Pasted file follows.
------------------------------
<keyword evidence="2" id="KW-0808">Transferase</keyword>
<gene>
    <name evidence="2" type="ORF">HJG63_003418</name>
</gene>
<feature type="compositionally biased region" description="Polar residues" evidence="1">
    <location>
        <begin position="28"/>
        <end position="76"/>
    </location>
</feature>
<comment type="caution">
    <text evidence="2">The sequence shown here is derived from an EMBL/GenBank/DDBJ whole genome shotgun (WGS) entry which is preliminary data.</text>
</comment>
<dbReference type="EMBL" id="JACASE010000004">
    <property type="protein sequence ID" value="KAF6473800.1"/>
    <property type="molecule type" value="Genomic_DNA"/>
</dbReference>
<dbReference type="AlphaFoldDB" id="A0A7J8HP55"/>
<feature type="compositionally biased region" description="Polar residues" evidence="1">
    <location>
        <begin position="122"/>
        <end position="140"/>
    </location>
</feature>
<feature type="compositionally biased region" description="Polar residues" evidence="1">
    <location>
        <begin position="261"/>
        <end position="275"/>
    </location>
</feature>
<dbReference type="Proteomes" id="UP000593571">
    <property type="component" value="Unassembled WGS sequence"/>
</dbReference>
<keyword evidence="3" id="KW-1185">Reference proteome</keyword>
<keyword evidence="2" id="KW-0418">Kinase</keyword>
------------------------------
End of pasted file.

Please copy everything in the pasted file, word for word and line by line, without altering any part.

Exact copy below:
<keyword evidence="2" id="KW-0808">Transferase</keyword>
<gene>
    <name evidence="2" type="ORF">HJG63_003418</name>
</gene>
<feature type="compositionally biased region" description="Polar residues" evidence="1">
    <location>
        <begin position="28"/>
        <end position="76"/>
    </location>
</feature>
<comment type="caution">
    <text evidence="2">The sequence shown here is derived from an EMBL/GenBank/DDBJ whole genome shotgun (WGS) entry which is preliminary data.</text>
</comment>
<dbReference type="EMBL" id="JACASE010000004">
    <property type="protein sequence ID" value="KAF6473800.1"/>
    <property type="molecule type" value="Genomic_DNA"/>
</dbReference>
<dbReference type="AlphaFoldDB" id="A0A7J8HP55"/>
<feature type="compositionally biased region" description="Polar residues" evidence="1">
    <location>
        <begin position="122"/>
        <end position="140"/>
    </location>
</feature>
<feature type="compositionally biased region" description="Polar residues" evidence="1">
    <location>
        <begin position="261"/>
        <end position="275"/>
    </location>
</feature>
<dbReference type="Proteomes" id="UP000593571">
    <property type="component" value="Unassembled WGS sequence"/>
</dbReference>
<keyword evidence="3" id="KW-1185">Reference proteome</keyword>
<keyword evidence="2" id="KW-0418">Kinase</keyword>